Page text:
|Dimensions||14 × 20 cm|
64 a colori
978-88-7461-115-7 (ita), 978-88-7461-116-4 (ing)
The Shape of the BookCatalogues, Studies and Classical
From Roll to Codex (3rd century BC-19th century AD)
edited by F. Arduini
exhibition catalogue: Florence, Biblioteca Medicea Laurenziana, 15 February-31 July 2008
Following the success of Imaginary Creatures, the Biblioteca Medicea Laurenziana inaugurates “The Shape of the Book: From Roll to Codex” (Florence, Biblioteca Medicea Laurenziana, 15 February–31 July 2008), the second event of the Library on Display project, a series of theme-based exhibitions of Laurentian manuscripts.
Both the exhibition and the catalogue are divided into two sections, the Papyrus Collection and the Manuscript Collection. The first section opens with the famous Sappho ostrakon first published by Medea Norsa (PSI XIII 1300), a potsherd on which a pupil from the 2nd century BC wrote some strophes of an ode possibly dedicated to Aphrodite, and includes waxed wooden tablets, a lead tablet, carbonized papyri, papyrus fragments (of particular interest are several documents from the Zenon Archive, 3rd century BC), and papyrus and parchment rolls and codices.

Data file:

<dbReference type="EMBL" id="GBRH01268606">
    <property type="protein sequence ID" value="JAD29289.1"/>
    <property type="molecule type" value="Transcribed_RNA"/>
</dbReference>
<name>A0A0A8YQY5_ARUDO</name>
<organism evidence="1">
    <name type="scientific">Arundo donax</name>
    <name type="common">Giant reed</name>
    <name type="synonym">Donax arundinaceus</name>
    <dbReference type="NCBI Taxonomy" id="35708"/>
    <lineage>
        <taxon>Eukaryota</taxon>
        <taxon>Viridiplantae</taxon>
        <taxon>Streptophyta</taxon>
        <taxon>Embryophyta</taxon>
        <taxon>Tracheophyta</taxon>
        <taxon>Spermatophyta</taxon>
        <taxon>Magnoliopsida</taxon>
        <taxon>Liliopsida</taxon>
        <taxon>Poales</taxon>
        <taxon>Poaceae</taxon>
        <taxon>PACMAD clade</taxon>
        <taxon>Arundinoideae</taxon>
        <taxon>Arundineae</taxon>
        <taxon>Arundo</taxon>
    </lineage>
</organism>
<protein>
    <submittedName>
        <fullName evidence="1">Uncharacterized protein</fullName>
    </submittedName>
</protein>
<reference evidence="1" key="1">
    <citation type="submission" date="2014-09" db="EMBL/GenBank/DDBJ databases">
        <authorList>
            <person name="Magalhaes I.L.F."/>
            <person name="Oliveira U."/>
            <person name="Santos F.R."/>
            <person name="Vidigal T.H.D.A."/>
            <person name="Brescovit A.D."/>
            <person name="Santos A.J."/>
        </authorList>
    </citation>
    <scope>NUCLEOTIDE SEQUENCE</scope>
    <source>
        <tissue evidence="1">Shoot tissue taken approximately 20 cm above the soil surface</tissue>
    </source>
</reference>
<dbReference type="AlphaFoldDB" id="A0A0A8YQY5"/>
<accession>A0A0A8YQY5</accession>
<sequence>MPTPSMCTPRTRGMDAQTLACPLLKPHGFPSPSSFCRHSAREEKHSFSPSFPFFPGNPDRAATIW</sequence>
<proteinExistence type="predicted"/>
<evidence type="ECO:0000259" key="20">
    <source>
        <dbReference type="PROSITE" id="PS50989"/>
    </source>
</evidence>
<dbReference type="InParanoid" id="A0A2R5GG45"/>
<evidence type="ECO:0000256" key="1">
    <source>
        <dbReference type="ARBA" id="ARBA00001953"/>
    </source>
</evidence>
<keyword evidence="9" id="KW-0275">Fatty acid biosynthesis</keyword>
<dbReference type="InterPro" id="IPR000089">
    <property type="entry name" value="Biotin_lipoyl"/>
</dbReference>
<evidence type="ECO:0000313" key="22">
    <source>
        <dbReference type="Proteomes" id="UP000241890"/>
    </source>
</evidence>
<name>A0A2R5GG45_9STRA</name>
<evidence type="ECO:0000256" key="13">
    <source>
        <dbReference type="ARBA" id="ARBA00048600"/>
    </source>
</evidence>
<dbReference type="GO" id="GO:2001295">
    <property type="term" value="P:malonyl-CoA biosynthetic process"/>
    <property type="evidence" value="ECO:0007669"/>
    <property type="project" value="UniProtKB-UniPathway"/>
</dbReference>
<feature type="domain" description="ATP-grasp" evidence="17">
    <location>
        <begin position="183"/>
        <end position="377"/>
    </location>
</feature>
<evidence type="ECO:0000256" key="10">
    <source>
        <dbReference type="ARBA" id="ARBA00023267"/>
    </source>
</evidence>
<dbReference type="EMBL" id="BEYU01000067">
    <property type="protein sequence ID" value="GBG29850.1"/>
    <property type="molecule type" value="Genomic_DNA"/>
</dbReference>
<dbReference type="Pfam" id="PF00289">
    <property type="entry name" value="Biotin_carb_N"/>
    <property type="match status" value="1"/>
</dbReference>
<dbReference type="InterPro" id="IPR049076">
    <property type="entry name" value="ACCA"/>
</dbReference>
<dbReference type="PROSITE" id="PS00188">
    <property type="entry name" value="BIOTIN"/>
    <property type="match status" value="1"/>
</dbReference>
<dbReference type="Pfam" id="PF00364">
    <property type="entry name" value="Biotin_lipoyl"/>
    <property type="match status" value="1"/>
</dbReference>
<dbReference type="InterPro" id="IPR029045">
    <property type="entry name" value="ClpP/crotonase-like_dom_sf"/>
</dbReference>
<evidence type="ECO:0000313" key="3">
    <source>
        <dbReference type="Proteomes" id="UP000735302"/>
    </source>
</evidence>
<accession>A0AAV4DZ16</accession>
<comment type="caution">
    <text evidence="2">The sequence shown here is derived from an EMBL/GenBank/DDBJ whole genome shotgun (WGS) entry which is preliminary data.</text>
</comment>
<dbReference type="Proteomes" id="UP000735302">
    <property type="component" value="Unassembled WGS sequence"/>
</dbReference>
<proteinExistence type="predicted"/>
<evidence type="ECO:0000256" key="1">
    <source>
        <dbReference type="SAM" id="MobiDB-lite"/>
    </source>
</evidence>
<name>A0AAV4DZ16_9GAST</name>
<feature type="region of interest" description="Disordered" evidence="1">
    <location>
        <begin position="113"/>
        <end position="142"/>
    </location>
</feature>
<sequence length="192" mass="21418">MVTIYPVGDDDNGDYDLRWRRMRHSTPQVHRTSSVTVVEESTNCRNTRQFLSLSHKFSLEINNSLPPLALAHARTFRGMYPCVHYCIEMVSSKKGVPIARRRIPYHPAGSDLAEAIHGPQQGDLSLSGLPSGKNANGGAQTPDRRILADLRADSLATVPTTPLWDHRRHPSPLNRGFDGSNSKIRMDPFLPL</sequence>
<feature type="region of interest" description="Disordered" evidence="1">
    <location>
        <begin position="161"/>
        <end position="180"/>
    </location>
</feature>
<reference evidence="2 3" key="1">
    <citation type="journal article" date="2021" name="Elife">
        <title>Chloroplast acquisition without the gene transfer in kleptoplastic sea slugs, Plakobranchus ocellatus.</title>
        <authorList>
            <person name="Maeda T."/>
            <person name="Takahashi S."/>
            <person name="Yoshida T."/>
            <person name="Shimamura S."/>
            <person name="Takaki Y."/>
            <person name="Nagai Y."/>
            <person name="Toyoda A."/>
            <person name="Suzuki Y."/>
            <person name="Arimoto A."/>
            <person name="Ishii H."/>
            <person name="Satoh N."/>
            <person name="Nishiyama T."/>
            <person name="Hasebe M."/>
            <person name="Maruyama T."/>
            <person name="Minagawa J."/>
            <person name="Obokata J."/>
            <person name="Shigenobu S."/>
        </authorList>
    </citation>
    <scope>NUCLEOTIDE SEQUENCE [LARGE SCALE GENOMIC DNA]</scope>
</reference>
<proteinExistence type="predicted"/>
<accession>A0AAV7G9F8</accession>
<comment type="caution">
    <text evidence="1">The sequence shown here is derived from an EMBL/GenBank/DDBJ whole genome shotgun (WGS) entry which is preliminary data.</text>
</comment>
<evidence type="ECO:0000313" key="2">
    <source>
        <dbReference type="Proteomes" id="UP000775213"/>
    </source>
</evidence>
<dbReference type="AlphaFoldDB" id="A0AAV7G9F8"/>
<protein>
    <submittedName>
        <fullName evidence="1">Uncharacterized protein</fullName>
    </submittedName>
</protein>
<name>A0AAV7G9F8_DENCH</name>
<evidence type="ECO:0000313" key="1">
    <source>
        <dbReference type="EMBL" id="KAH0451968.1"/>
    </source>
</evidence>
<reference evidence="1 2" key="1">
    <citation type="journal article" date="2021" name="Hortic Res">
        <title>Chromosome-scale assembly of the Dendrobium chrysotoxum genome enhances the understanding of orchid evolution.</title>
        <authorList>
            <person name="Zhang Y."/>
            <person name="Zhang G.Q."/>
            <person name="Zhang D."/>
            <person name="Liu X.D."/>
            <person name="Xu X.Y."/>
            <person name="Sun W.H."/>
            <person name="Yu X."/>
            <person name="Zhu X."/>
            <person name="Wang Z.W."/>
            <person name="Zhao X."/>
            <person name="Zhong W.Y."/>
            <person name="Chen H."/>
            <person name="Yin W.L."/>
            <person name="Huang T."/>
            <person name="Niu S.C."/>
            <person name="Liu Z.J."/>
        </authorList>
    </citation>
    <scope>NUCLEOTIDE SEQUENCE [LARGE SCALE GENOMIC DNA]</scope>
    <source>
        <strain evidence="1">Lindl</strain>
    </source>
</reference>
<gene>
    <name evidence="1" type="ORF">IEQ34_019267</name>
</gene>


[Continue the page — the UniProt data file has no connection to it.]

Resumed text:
Differing markedly in terms of format, production, script and decoration, the rolls and codices included in the second section illustrate significant stages in the evolution of the book form through the ages. Several manuscripts document the activity of notable centres of book production during the Middle Ages and the Renaissance, from the imperial scriptorium at Constantinople to monasteries and high-quality workshops in Europe and particularly in 15th-century Florence. The section features a codex in Giovanni Boccaccio’s own hand, one of the models of the so-called “Danti del Cento” (a group of 100 manuscripts of Dante’s Divine Comedy produced in the 14th century) and examples of pocket and giant Bibles, ending with a superbly illuminated Persian manuscript and two Oriental scrolls from China and Japan respectively, unusual sights in Italian conservation libraries.
The masterful introductory essay by Guglielmo Cavallo offers an overview of the history of the book from the papyrus roll to the invention of the printing press, a field in which his expertise is virtually unparalleled.
Franca Arduini is Director of the Biblioteca Medicea Laurenziana (Laurentian Library), Florence.
Digital version available on
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